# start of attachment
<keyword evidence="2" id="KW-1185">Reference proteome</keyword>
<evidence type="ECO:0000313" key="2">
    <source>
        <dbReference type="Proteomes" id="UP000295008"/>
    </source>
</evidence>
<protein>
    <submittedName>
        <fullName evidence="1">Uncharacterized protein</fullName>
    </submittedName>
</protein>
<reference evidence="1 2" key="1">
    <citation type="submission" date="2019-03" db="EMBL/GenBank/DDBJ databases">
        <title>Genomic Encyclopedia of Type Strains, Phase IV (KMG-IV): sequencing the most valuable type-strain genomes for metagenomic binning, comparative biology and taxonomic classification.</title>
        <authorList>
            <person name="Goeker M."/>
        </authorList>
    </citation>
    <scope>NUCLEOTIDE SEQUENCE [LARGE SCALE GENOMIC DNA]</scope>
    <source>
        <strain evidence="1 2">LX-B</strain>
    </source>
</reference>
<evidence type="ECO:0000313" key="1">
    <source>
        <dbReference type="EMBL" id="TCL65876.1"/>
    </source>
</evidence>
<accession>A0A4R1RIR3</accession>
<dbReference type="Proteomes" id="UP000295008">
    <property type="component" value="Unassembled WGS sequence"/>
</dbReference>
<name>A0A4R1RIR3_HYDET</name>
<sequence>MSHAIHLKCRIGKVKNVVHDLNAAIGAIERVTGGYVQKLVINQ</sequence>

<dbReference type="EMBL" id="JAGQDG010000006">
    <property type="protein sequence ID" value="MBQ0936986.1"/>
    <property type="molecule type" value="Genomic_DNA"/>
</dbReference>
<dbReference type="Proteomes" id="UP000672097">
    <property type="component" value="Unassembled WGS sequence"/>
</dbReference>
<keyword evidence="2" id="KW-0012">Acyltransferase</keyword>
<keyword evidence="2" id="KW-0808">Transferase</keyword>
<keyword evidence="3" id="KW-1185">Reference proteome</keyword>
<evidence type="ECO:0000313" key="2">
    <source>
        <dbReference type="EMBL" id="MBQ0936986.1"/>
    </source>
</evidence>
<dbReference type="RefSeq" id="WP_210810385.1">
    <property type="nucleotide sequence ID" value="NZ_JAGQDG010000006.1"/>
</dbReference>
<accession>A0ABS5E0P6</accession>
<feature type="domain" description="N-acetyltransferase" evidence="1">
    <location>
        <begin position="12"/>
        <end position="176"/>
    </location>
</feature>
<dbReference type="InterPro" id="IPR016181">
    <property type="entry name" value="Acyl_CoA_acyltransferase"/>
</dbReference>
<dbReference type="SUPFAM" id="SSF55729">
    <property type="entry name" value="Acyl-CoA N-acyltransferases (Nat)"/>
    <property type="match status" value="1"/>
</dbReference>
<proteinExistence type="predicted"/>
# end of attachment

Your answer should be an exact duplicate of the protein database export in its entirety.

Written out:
<keyword evidence="2" id="KW-1185">Reference proteome</keyword>
<evidence type="ECO:0000313" key="2">
    <source>
        <dbReference type="Proteomes" id="UP000295008"/>
    </source>
</evidence>
<protein>
    <submittedName>
        <fullName evidence="1">Uncharacterized protein</fullName>
    </submittedName>
</protein>
<reference evidence="1 2" key="1">
    <citation type="submission" date="2019-03" db="EMBL/GenBank/DDBJ databases">
        <title>Genomic Encyclopedia of Type Strains, Phase IV (KMG-IV): sequencing the most valuable type-strain genomes for metagenomic binning, comparative biology and taxonomic classification.</title>
        <authorList>
            <person name="Goeker M."/>
        </authorList>
    </citation>
    <scope>NUCLEOTIDE SEQUENCE [LARGE SCALE GENOMIC DNA]</scope>
    <source>
        <strain evidence="1 2">LX-B</strain>
    </source>
</reference>
<evidence type="ECO:0000313" key="1">
    <source>
        <dbReference type="EMBL" id="TCL65876.1"/>
    </source>
</evidence>
<accession>A0A4R1RIR3</accession>
<dbReference type="Proteomes" id="UP000295008">
    <property type="component" value="Unassembled WGS sequence"/>
</dbReference>
<name>A0A4R1RIR3_HYDET</name>
<sequence>MSHAIHLKCRIGKVKNVVHDLNAAIGAIERVTGGYVQKLVINQ</sequence>

<dbReference type="EMBL" id="JAGQDG010000006">
    <property type="protein sequence ID" value="MBQ0936986.1"/>
    <property type="molecule type" value="Genomic_DNA"/>
</dbReference>
<dbReference type="Proteomes" id="UP000672097">
    <property type="component" value="Unassembled WGS sequence"/>
</dbReference>
<keyword evidence="2" id="KW-0012">Acyltransferase</keyword>
<keyword evidence="2" id="KW-0808">Transferase</keyword>
<keyword evidence="3" id="KW-1185">Reference proteome</keyword>
<evidence type="ECO:0000313" key="2">
    <source>
        <dbReference type="EMBL" id="MBQ0936986.1"/>
    </source>
</evidence>
<dbReference type="RefSeq" id="WP_210810385.1">
    <property type="nucleotide sequence ID" value="NZ_JAGQDG010000006.1"/>
</dbReference>
<accession>A0ABS5E0P6</accession>
<feature type="domain" description="N-acetyltransferase" evidence="1">
    <location>
        <begin position="12"/>
        <end position="176"/>
    </location>
</feature>
<dbReference type="InterPro" id="IPR016181">
    <property type="entry name" value="Acyl_CoA_acyltransferase"/>
</dbReference>
<dbReference type="SUPFAM" id="SSF55729">
    <property type="entry name" value="Acyl-CoA N-acyltransferases (Nat)"/>
    <property type="match status" value="1"/>
</dbReference>
<proteinExistence type="predicted"/>